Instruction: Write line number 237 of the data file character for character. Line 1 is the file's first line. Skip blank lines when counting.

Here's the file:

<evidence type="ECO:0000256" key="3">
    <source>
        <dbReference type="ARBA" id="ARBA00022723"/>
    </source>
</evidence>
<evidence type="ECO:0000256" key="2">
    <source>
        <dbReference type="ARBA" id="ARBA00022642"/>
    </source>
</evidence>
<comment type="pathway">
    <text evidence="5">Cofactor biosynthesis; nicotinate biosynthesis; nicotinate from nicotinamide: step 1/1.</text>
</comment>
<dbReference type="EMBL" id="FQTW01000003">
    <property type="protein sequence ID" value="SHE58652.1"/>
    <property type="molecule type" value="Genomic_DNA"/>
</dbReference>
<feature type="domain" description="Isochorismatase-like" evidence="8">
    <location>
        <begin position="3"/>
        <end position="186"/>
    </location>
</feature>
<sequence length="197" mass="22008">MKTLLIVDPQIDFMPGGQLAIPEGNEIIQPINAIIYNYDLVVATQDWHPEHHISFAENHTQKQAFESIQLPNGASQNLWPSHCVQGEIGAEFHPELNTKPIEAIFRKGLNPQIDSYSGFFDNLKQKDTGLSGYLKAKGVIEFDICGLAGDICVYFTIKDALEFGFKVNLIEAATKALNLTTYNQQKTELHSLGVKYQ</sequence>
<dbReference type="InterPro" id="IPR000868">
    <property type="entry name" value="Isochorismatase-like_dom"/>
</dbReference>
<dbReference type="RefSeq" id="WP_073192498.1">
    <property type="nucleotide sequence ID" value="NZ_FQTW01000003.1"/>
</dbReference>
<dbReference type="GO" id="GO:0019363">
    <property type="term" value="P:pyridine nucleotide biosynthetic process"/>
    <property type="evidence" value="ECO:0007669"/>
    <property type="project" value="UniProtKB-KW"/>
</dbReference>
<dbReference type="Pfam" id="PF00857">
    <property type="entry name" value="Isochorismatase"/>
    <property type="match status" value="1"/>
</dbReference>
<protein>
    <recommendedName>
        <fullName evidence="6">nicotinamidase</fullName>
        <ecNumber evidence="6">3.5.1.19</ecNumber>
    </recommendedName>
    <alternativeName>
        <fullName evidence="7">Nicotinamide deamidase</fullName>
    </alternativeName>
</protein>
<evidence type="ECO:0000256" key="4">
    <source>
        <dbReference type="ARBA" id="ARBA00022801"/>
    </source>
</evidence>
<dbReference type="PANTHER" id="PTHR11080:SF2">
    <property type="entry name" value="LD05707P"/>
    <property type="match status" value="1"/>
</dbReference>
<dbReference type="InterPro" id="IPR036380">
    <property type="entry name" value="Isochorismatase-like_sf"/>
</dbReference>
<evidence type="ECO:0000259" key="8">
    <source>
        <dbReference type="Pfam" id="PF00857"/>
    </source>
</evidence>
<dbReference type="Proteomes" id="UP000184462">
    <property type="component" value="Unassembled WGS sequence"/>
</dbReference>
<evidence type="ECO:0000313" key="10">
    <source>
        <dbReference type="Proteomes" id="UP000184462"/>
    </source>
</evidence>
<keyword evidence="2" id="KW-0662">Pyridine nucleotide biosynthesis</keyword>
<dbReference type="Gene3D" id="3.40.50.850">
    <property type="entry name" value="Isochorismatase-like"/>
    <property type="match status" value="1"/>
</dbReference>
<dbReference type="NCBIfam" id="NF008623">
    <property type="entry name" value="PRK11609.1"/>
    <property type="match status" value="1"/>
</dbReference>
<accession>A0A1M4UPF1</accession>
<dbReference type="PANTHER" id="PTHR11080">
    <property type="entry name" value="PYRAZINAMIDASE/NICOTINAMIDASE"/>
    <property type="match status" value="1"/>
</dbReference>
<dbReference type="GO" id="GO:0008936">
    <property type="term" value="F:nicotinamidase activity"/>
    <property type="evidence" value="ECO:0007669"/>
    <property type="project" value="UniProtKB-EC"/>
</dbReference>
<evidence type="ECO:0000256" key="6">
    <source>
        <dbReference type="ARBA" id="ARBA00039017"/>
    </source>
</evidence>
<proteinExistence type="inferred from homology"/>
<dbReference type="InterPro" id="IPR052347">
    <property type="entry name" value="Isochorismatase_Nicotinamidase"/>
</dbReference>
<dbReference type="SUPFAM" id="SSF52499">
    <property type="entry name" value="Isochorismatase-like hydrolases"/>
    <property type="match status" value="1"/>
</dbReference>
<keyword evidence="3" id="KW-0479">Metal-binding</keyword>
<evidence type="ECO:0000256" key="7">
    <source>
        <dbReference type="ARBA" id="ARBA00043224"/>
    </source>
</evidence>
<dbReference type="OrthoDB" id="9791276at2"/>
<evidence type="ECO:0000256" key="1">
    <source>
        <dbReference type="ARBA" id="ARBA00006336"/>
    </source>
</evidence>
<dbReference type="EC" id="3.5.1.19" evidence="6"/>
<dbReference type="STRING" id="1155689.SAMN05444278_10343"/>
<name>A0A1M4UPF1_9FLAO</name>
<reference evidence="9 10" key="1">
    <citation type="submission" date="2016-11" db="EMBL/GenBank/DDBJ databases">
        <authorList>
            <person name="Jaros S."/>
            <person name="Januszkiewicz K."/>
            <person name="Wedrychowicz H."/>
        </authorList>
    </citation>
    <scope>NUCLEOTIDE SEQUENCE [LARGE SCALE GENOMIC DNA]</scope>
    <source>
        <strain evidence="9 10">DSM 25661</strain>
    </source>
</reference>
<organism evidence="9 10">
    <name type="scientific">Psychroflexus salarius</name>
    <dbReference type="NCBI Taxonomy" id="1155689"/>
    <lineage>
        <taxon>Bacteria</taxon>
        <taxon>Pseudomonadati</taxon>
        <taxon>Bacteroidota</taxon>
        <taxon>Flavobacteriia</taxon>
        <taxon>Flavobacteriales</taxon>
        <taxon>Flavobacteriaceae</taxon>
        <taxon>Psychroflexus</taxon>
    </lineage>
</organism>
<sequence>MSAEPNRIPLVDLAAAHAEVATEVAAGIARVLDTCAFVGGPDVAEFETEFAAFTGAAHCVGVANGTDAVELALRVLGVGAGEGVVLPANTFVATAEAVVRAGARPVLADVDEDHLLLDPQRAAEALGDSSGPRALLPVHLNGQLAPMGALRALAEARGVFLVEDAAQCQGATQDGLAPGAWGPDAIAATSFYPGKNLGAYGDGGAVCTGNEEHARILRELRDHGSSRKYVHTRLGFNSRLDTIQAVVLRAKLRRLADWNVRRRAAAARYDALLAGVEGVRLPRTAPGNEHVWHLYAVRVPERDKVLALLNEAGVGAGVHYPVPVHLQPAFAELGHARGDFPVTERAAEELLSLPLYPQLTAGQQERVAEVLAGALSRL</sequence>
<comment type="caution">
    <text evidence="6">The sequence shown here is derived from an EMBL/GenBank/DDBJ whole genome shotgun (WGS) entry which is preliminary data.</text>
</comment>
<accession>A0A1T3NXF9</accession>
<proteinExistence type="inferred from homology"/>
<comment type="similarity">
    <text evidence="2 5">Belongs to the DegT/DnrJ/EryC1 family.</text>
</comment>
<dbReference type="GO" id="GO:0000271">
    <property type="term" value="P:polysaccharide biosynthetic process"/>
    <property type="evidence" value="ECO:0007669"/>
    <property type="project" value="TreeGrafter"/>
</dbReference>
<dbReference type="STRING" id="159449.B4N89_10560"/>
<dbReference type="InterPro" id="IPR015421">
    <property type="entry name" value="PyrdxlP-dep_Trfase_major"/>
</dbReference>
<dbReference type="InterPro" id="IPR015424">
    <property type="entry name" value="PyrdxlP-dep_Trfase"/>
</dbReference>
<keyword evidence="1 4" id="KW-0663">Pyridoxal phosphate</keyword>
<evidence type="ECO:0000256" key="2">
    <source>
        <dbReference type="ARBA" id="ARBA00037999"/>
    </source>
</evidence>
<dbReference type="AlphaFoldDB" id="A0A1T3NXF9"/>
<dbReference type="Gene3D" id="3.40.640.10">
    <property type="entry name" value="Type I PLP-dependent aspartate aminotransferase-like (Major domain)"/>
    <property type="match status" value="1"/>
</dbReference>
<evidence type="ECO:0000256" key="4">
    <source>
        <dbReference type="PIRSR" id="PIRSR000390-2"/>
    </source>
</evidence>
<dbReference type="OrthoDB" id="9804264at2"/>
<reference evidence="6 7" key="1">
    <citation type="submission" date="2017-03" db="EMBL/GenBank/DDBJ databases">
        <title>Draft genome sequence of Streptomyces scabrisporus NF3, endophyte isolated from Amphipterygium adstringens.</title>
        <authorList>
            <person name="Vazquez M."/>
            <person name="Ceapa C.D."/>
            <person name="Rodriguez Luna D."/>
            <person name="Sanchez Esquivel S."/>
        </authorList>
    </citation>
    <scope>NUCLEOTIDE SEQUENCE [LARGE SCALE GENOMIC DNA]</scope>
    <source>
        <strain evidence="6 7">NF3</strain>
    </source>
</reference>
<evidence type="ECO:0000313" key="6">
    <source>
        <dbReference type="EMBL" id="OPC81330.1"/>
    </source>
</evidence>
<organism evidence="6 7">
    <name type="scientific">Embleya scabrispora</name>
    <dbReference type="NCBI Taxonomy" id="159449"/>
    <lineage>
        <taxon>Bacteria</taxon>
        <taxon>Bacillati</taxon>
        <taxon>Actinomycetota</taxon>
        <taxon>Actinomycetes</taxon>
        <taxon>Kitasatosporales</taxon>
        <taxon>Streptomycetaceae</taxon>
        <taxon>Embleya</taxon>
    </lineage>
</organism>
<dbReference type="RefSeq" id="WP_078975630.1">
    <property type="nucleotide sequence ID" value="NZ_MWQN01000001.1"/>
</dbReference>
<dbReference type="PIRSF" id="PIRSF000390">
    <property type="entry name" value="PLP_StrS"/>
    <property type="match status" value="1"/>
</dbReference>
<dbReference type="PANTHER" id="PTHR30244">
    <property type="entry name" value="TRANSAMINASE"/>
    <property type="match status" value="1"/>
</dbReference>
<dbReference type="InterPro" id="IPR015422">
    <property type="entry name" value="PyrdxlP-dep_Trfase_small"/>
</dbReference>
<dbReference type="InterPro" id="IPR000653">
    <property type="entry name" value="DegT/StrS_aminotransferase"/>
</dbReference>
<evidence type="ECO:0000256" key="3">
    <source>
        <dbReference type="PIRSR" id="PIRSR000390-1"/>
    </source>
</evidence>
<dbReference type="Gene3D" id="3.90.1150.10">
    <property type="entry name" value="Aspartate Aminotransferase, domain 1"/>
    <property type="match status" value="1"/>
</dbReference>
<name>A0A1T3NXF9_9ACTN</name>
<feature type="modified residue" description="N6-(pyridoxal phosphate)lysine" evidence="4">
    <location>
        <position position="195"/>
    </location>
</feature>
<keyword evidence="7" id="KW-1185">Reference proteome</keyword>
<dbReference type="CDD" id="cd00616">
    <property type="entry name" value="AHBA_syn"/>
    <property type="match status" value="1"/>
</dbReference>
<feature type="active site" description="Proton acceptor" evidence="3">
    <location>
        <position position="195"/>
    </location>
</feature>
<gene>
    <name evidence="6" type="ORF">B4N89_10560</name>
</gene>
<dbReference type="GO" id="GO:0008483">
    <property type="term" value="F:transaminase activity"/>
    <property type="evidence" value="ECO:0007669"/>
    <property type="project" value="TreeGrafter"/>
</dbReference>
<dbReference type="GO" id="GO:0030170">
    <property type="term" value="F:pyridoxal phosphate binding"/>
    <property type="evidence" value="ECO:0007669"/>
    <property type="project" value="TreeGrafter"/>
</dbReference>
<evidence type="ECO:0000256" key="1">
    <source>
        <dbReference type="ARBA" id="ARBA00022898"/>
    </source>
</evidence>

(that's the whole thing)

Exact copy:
        <dbReference type="PIRSR" id="PIRSR000390-1"/>